Spills for Thrills (1940)
I found this reference from the South Amboy Citizen in to a movie made in 1940. This movie was about stunt actors and actresses, and showed clips of older movies.
A great surprise was that this movie showed clips of a Silent Movie made on the RRRR in Parlin in about 1912. It was reported in the article to have showed the collision of an engine and an automobile, at the Washington Street crossing.
Now, this movie from 1940 is still available in the TCM (Turner Classic Movies) catalog. I have not been able to make contact with anyone at TCM to get a copy or a viewing of the movie.
If anyone can help us, it would be greatly appreciated, as we (and a bunch of other local people) would really love to see it!
Movie Catalog Details:
Vitaphone release #9793-9794
TCM Reference: http://www.tcm.com/tcmdb/title/639490/Spills-for-Thrills/
Length: 18 Minutes
This movie was part of the Broadway Brevities, two-reel (17–21 minutes long) musical and dramatic film shorts produced by Warner Bros. between 1931 and 1943. The series continued as Warner Specials in later years
Saul Elkins was possibly the writer, producer and director.
IMDB Reference: http://www.imdb.com/title/tt1000723/
Director: De Leon Anthony
Stars: Harvey Parry, Mary Wiggins, Allen Pomeroy
Release Date: 7 January 1940
The South Amboy Citizen
Friday, December 27, 1940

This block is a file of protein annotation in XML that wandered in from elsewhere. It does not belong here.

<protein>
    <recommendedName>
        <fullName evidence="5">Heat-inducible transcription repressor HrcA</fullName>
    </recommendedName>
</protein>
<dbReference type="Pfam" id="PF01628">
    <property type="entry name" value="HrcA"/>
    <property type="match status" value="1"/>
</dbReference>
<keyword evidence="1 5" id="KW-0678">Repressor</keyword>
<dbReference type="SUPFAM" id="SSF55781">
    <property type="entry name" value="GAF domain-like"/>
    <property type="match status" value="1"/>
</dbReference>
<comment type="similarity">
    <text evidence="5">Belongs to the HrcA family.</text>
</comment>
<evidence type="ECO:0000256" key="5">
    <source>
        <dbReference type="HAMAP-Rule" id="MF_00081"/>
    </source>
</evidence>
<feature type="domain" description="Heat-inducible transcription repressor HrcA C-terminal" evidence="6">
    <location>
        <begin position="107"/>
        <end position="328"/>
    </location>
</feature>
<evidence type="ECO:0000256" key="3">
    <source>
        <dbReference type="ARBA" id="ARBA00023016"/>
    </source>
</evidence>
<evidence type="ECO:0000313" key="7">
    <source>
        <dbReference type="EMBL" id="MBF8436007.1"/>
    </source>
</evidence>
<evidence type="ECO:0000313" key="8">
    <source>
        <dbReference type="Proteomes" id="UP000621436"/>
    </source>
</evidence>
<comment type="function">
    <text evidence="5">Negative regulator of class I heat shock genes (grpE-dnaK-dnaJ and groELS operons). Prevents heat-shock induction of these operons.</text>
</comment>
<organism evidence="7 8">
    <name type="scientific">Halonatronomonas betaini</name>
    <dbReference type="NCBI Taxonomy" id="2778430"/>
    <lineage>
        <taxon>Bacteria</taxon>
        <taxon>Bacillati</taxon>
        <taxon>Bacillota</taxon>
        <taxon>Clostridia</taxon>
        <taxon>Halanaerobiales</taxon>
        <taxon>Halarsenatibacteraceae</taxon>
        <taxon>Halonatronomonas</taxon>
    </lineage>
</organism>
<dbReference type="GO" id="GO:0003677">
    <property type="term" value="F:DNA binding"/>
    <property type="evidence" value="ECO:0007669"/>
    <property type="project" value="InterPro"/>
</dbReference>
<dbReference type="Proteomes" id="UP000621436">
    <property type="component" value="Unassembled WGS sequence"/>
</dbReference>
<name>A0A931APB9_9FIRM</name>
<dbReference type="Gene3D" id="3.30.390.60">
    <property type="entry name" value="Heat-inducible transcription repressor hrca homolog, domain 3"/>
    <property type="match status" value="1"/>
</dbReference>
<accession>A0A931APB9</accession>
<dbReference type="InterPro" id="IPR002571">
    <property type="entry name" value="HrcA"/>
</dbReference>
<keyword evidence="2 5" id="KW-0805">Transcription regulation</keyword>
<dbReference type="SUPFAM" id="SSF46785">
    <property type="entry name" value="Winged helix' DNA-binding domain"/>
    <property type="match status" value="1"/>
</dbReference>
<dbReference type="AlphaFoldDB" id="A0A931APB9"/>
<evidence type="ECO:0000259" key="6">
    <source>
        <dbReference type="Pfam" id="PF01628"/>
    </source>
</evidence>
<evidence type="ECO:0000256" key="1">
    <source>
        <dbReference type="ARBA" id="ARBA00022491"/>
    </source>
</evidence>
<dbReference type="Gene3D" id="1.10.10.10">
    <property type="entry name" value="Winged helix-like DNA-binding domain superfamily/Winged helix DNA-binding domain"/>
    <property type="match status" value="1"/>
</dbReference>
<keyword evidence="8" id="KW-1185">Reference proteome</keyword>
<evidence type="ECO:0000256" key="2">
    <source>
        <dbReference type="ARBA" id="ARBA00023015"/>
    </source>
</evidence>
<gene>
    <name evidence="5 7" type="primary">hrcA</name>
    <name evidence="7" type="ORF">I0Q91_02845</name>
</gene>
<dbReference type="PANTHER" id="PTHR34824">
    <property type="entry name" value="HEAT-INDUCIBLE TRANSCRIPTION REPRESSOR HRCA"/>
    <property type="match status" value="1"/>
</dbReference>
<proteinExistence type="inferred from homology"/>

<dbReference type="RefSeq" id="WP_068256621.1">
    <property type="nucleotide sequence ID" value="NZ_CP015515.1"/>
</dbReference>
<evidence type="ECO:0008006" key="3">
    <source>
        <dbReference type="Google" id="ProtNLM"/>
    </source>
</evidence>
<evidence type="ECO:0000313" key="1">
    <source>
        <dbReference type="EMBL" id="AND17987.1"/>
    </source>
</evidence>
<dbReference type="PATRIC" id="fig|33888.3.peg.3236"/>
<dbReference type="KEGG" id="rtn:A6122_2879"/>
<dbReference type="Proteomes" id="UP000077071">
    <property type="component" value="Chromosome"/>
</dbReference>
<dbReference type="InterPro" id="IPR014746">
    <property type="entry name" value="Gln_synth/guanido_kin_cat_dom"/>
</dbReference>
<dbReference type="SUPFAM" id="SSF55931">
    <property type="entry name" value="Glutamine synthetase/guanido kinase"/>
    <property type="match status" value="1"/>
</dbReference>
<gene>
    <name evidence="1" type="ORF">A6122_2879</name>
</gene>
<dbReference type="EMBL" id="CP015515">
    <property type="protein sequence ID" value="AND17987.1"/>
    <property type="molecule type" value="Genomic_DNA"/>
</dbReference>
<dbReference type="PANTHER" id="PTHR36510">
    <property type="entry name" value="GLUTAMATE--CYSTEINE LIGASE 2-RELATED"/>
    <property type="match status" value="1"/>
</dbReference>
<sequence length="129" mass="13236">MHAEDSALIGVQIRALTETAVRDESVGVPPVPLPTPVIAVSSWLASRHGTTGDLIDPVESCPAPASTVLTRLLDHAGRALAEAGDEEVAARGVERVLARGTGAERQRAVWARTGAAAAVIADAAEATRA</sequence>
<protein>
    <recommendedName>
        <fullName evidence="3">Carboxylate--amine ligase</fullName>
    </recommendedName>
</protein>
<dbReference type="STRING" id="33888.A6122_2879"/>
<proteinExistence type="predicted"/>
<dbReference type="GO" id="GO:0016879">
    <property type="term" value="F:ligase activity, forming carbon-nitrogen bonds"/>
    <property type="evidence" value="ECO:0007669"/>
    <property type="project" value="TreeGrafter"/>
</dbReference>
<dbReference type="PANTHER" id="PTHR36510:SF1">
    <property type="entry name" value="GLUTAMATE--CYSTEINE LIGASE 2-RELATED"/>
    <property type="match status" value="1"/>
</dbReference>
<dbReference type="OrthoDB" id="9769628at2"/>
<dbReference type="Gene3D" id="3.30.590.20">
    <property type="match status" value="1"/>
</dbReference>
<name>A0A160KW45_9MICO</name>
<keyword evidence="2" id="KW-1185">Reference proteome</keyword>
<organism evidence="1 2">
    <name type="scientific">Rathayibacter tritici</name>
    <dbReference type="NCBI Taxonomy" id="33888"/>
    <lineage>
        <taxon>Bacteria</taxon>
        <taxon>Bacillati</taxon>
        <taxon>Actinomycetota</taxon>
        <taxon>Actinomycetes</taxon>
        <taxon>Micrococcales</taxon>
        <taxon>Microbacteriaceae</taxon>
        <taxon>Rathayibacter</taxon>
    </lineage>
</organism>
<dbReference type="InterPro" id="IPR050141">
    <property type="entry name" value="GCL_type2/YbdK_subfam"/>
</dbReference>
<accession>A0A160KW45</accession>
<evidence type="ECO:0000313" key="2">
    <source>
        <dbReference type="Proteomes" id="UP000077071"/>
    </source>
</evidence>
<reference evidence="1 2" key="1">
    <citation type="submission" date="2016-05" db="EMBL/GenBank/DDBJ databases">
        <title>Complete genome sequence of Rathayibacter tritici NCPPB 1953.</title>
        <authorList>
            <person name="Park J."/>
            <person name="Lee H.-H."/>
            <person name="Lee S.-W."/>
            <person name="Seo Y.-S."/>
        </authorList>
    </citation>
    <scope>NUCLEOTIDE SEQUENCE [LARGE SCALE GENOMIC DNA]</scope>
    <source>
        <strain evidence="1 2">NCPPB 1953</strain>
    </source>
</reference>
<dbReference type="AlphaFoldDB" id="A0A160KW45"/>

MOVIE SHORT IS OLD PICTURE TAKEN ON R.R.R.R
Scene At Parlin Crossing Shows Changes That Have Taken Place
To acquaint movie patrons with the story behind the story. Hollywood has recently turned out an interesting “short”, titled Spills for Thrills”. The picture is devoted to illustrating the dangers movie actors and their “doubles” subject themselves to provide thrills for their audiences, and a number of “cuts” or daredevil stunts have been taken from various pictures, exhibited during the days of silent movies as well as from present day “talkies”.
Of particular interest to residents of this section, is a scene taken from an old picture filmed on the Raritan River Railroad. The picture, showing a collision between an automobile and a railroad train at the point where the tracks of the railroad cross Washington Road at Parlin, is not only interesting, because it shows the type of film produced in those days and the kind of thrills movie audiences were served, but also because it gives a picture of how that crossing looked about 30 years ago.
Washington Road is shown as a dirt road with a single road wheel rut down the center, while the station is a small wooden structure on the opposite side of the track from the present station, at the spot where the YMCA is now located. The fact that the railroad here is but one track at this point when the picture was taken instead of two as at present, the picture also records. The water tank at that point at present, does not appear in the picture, which also shows the homes of the former superintendent of the DuPont plant, Fullam, which has since been torn down and was located where the DuPont Company now has a parking lot for the employee’s cars.
While employees of the railroad are unable to say for certain just what picture the cut shown in the present film is a part of, they estimate it was taken around 1912.
From 1912 until 1921, the Raritan River was a favorite spot for producers who planned to include railroad scenes in their pictures. At that time practically all the big studios were located in Brooklyn, and the Raritan River railroad besides being particularly fitted for the taking of any kind of motion picture, was also handy to the studios. The last pictures taken on the road were in 1921, when it was the scene of some Johnny Hines thrillers.